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Print version ISSN 0365-0596
An. Bras. Dermatol. vol.85 no.6 Rio de Janeiro Nov./Dec. 2010
Epidemiological aspects of patients with ungual and cutaneous lesions caused by Scytalidium spp*
Ana Paula Martins XavierI; Jeferson Carvalhaes de OliveiraII; Vera Lúcia da Silva RibeiroIII; Maria Auxiliadora Jeunon SouzaIV
IPharmaceutic-Biochemist; MSc student in Applied Microbiology and Parasitology (PPGMPA), Fluminense Federal University (UFF) - Niterói (RJ), Brazil
IIProfessor, Fluminense Federal University (UFF) - Niterói (RJ), Brazil
IIIProfessor, Fluminense Federal University (UFF) - Niterói (RJ), Brazil
IVProfessor, State University of Rio de Janeiro (UERJ); Dermatologist; Head of the Dermatology Sector, State University of Rio de Janeiro (UERJ) - Rio de Janeiro (RJ), Brazil
BACKGROUND: Dermatomycoses caused by non-dermatophyte filamentous fungi are rare infections, except for onychomycosis, whose prevalence has increased over the past few years. Among these etiologic agents, we highlight Scytalidium dimidiatum and S. hyalinum, emergent fungi that cause mycoses that affect the nails and skin.
OBJECTIVE: To investigate the characteristics of onychomycosis and other mycoses caused by the fungi Scytalidium spp, using sex, age and site of infection as parameters.
METHODS: Eighty-one samples were evaluated showing positive culture for Scytalidium spp, obtained from 74 patients referred to the Laboratory of Investigation in Dermatology (ID) located in the city of Rio de Janeiro, RJ, between 1997 and 2006. The samples were submitted to diagnostic confirmation through direct exam and culture.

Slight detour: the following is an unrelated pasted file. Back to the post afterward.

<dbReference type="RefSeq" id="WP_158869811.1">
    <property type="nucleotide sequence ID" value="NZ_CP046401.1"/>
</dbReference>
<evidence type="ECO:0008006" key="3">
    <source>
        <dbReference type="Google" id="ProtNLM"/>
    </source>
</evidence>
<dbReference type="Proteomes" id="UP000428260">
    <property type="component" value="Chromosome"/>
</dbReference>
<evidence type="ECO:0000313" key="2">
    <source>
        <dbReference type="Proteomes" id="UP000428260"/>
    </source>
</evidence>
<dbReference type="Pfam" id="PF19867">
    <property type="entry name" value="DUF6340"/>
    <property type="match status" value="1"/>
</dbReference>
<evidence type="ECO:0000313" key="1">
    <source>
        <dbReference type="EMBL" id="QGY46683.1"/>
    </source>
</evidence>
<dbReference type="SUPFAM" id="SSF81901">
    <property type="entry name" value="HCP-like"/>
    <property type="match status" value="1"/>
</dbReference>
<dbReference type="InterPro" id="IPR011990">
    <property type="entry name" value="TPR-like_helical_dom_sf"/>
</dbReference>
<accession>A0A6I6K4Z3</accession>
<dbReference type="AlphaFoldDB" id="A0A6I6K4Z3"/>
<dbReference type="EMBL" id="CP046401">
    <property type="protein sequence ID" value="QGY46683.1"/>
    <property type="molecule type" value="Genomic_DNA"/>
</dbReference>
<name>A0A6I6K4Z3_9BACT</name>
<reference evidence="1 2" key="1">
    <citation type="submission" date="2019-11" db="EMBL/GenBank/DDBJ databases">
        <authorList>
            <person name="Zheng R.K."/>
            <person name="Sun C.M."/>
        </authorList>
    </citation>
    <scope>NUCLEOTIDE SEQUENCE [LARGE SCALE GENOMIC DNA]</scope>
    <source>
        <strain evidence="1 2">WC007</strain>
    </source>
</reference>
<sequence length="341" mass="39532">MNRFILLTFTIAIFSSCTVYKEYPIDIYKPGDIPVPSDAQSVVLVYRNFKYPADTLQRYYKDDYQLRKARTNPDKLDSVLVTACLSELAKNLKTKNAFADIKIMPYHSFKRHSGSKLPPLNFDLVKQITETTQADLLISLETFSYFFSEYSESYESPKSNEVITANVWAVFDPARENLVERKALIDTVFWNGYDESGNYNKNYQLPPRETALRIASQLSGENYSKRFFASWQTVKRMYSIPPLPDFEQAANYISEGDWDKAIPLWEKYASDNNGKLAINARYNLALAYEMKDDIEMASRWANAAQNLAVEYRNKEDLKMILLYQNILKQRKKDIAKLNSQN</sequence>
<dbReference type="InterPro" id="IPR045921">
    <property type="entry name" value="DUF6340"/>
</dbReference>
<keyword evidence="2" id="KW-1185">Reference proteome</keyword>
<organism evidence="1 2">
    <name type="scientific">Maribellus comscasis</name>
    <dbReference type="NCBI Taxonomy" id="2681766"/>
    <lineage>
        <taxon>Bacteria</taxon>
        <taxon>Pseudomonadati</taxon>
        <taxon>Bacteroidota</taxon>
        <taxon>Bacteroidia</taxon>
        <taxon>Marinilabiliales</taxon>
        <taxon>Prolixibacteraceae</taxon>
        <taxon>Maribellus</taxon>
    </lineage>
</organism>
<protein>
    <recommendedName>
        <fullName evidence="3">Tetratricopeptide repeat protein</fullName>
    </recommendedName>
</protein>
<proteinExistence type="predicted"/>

RESULTS: The prevalence of onychomycosis caused by Scytalidium spp. was of 0,87%. The most prevalent age was between 41-60 years (48.64%). Regarding the site of infection, the feet (91.36%) were most affected, with predominance of the left hallux. Hyaline hyphae were the most common structures in direct examination and the species S. dimidiatum was the most frequent in culture.
CONCLUSION: Onychomycosis caused by Scytalidium spp. is rare and S. dimidiatum was the most isolated species in this laboratory during the period of the study.
Keywords: Dermatomycosis; Epidemiology; Fungi; Onychomycosis
Over the last decades, the number of patients susceptible to the most varied types of fungal infections of any etiology has increased significantly. With regard to dermatomycosis, in particular onychomicosis, it has been observed that a great portion of the world population is affected, especially individuals aged between 40 and 60 years. Immunodepressed, diabetic and older patients are considered at risk. 1,2,3 The genus Scytalidium was described in 1933 by Natrass, in its pycnidial stage, Hendersonula toruloidea, as a phytopathogen. Only in 1970 the first cases of cutaneous and ungual infections in humans were described. 4 Since then, there have been several changes in its taxonomic nomenclature. In a review by Lacaz et al. (1999) it became established that Nattrassia mangiferae is an anamorphous form of the genus Scytalidium and synonym of Hendersonula toruloidea; Scytalidium dimidiatum is the sinanamorphous form and synonym of S. Lignicola; S. Hyalinum may be considered a separate species or a hyaline mutant of S. Dimidiatum. 5